When Lisa Broek met her husband Alan Uetz, it was on a baseball field. The two northern Iowa natives and University of Iowa students were members of competing intramural softball teams. His was one of the best in the league, hers one of the worst. They were also Twins fans who found each other living amid the Cubs and Cardinals fans who have historically sprouted in and around Iowa City.
When they got married and moved to South Minneapolis, Lisa and Alan had two sons, Max and Austin, who were straightaway introduced to the joys of baseball via spring training, and to tossing the ball around the yard while navigating the MTC and other traffic of busy Bryant Avenue. Max started swinging a plastic bat in the front yard when he was 2 years old, and watching the Twins on the tube with his folks.
When Alan died in 2000 from a heart attack while playing handball, two neighbors dug up a spot in the family’s front yard and installed a permanent home plate. Over the past decade, one of the most common sights on Bryant — these days a thoroughfare, thanks to all the construction in and around Lyndale Avenue — has been that of Max swinging a bat or playing catch with his mother, brother or the pitch-back net.
When the Minneapolis entry into the Minnesota Youth Baseball Association went looking for a team moniker a few years ago, it settled on Millers, in honor of the pioneering Mill City nine of yesteryear. Max started playing MYBA ball three years ago, and this year the Millers worked hard to raise funds for a trip to Cooperstown and the Baseball Hall Of Fame and a chance to play in a 12-and-under tournament at the Cooperstown Dreamspark.
When the Millers got on the plane July 24 in Minneapolis, they were bright and perky and loaded for baseball bear. The plane landed in Detroit, where they were to get their connecting flight to New York. Four planes, several maintenance issues and eight hours later, the Millers were in the sky, headed for Syracuse and a two-hour bus ride to Cooperstown.
When the team arrived at its hotel it was 3 in the morning.
When Max, age 12, threw up on first base, it was the third inning of the Millers first tournament game.
When Max went to the infirmary, the nurse told him he barfed from “exhaustion.”
When the Millers played ball over the course of the four-day tournament, they won two games and lost five against teams from Ohio, Florida, California, Pennsylvania and New York. The players lived in the barracks of “baseball village,” sequestered away from their parents, some of whom (the team from Pennsylvania) were a little “excited,” according to Lisa: “The moms were doing back-flips, cartwheels, and cheers and making the Minneapolis moms look bad. We said we were going to do a pyramid to try and top them, but instead we just watched the games.”
When Goose Gossage got elected to the Hall of Fame on his eighth try, he became only the fifth reliever in Cooperstown’s bullpen. “It was very emotional, I’ll tell you — off the charts. I can’t describe the feeling,” he told reporters after learning the news. “I can’t lie. There’s been some frustration and some disappointment.”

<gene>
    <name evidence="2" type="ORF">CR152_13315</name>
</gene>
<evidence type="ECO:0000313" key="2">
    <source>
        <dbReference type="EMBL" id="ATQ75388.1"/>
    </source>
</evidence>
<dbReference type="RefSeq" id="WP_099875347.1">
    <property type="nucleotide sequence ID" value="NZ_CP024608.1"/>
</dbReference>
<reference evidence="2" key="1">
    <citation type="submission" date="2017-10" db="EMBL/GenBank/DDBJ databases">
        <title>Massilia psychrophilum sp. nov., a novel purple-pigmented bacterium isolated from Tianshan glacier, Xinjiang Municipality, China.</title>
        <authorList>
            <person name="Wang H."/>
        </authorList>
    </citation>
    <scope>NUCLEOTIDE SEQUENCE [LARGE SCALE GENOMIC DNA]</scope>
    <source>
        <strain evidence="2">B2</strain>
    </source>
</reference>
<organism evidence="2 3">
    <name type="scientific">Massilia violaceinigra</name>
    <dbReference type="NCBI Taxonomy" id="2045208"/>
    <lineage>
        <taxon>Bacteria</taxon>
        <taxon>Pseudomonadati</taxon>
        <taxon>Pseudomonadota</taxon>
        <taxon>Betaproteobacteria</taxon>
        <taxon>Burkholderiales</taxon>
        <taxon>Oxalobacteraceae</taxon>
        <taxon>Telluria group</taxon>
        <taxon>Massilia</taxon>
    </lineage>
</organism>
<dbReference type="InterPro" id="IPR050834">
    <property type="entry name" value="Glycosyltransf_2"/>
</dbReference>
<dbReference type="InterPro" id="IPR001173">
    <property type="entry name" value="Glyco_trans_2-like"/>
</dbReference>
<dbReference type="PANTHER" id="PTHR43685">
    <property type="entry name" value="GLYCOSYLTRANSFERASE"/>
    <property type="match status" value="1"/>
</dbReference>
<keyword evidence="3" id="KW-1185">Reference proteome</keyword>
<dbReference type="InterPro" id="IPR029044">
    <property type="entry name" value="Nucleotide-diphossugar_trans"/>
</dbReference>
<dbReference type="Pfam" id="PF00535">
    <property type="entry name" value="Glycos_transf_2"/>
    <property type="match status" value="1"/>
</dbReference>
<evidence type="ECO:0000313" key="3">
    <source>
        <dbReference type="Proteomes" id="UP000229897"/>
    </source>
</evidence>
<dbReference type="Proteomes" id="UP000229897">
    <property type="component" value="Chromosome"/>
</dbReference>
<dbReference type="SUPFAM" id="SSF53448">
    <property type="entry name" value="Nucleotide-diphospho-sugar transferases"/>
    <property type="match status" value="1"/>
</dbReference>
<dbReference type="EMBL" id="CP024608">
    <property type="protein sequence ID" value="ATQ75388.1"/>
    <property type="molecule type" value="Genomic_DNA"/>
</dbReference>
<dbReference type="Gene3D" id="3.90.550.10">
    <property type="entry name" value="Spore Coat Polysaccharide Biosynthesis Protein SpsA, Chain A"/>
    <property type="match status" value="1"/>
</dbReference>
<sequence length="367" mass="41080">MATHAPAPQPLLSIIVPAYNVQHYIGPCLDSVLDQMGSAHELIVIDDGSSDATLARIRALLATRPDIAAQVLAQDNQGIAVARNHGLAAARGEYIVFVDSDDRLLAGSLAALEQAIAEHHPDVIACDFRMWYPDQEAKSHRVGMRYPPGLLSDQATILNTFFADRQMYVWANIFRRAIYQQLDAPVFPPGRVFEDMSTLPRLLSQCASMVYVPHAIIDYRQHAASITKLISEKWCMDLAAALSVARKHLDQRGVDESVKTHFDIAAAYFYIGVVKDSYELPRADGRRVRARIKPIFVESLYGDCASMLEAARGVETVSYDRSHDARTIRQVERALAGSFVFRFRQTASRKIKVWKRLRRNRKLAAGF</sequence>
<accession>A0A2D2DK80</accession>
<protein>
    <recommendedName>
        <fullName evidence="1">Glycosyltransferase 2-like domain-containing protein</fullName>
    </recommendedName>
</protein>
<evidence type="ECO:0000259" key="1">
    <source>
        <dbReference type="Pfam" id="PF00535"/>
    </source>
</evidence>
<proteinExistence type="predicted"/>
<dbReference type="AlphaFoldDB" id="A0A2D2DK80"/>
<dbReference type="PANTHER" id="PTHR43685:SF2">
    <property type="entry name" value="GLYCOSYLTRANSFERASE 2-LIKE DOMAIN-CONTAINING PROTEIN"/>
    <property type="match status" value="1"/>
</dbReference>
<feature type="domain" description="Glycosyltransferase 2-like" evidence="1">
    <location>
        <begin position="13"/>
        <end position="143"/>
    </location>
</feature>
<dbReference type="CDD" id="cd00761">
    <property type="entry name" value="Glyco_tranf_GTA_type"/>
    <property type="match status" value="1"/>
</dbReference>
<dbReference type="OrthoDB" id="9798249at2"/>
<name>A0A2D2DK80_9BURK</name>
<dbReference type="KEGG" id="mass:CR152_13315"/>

When Gossage stepped up to the podium on July 27 to accept baseball’s highest honor, members of the Millers and the pioneering female squad the Rockford Peaches were in the crowd. In his induction speech, Gossage wished his late mother could have been there, and choked up when invoking the names of former coaches and teammates, including the late Thurman Munson, and called his induction “overwhelming and over-the-top.”
When Lisa and some of the other Millers parents ran into Gossage later that night it was at the only place open, Cooley’s Irish Pub. “He was so gracious, and so tanked,” says Lisa. “There were maybe 20 people there. He was talking about where he grew up, Colorado Springs, and how his brother used to beat him up, and his brother telling him he was a really bad baseball player and how they were very poor and didn’t have enough money to ski. He signed for everyone, and he had this old school-marm penmanship. Beautiful. “Goose Gossage, HOF 2008.”
When Francisco Liriano got the call-up last week to make his first start for the Twins since undergoing Tommy John surgery two years ago, he left his Triple A Rochester team in New York and got on a plane bound for Minneapolis.
When he got off, he was surrounded at the baggage claim by a Minneapolis little league team returning from an already memorable trip to Cooperstown. He signed autographs on the bills of many of the players’ caps, took pictures with the team, then went out the next night and notched his first return victory with a near-wicked slider and a fastball that put the Twins in first place and gave hope to a pennant-fevered state.
When asked to sum up his first trip to Cooperstown, Max replied, “I liked it a lot. It was a lot of fun. It was definitely a learning experience, from a baseball perspective.”